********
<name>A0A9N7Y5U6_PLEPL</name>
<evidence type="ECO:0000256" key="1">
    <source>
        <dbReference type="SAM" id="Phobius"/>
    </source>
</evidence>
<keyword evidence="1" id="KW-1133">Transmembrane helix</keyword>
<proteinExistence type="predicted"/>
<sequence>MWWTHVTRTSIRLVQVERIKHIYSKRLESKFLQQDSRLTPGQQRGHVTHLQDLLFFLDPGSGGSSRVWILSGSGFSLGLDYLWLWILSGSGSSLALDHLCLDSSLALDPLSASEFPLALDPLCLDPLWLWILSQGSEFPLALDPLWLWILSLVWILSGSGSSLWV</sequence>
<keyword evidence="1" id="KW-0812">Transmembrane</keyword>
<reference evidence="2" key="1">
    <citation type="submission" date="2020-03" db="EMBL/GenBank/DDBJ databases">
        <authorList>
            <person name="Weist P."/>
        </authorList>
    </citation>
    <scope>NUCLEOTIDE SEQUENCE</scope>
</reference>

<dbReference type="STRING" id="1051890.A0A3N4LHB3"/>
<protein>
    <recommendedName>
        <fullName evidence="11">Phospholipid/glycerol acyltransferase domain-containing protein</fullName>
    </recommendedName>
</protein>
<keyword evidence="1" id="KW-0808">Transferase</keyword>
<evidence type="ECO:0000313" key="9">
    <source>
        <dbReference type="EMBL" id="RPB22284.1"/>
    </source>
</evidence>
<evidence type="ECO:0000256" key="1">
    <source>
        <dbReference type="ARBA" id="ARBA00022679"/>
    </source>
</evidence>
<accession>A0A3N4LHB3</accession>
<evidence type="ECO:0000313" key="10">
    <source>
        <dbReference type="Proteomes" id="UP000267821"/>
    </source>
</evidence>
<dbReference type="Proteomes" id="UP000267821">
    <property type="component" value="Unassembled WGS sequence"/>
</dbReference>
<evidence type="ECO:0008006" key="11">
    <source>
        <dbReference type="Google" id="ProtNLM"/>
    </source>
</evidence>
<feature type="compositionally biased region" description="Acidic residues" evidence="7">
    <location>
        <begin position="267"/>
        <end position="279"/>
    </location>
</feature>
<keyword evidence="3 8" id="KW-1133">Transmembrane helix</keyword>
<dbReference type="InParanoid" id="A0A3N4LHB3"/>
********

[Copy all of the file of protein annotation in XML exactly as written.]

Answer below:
<name>A0A9N7Y5U6_PLEPL</name>
<evidence type="ECO:0000256" key="1">
    <source>
        <dbReference type="SAM" id="Phobius"/>
    </source>
</evidence>
<keyword evidence="1" id="KW-1133">Transmembrane helix</keyword>
<proteinExistence type="predicted"/>
<sequence>MWWTHVTRTSIRLVQVERIKHIYSKRLESKFLQQDSRLTPGQQRGHVTHLQDLLFFLDPGSGGSSRVWILSGSGFSLGLDYLWLWILSGSGSSLALDHLCLDSSLALDPLSASEFPLALDPLCLDPLWLWILSQGSEFPLALDPLWLWILSLVWILSGSGSSLWV</sequence>
<keyword evidence="1" id="KW-0812">Transmembrane</keyword>
<reference evidence="2" key="1">
    <citation type="submission" date="2020-03" db="EMBL/GenBank/DDBJ databases">
        <authorList>
            <person name="Weist P."/>
        </authorList>
    </citation>
    <scope>NUCLEOTIDE SEQUENCE</scope>
</reference>

<dbReference type="STRING" id="1051890.A0A3N4LHB3"/>
<protein>
    <recommendedName>
        <fullName evidence="11">Phospholipid/glycerol acyltransferase domain-containing protein</fullName>
    </recommendedName>
</protein>
<keyword evidence="1" id="KW-0808">Transferase</keyword>
<evidence type="ECO:0000313" key="9">
    <source>
        <dbReference type="EMBL" id="RPB22284.1"/>
    </source>
</evidence>
<evidence type="ECO:0000256" key="1">
    <source>
        <dbReference type="ARBA" id="ARBA00022679"/>
    </source>
</evidence>
<accession>A0A3N4LHB3</accession>
<evidence type="ECO:0000313" key="10">
    <source>
        <dbReference type="Proteomes" id="UP000267821"/>
    </source>
</evidence>
<dbReference type="Proteomes" id="UP000267821">
    <property type="component" value="Unassembled WGS sequence"/>
</dbReference>
<evidence type="ECO:0008006" key="11">
    <source>
        <dbReference type="Google" id="ProtNLM"/>
    </source>
</evidence>
<feature type="compositionally biased region" description="Acidic residues" evidence="7">
    <location>
        <begin position="267"/>
        <end position="279"/>
    </location>
</feature>
<keyword evidence="3 8" id="KW-1133">Transmembrane helix</keyword>
<dbReference type="InParanoid" id="A0A3N4LHB3"/>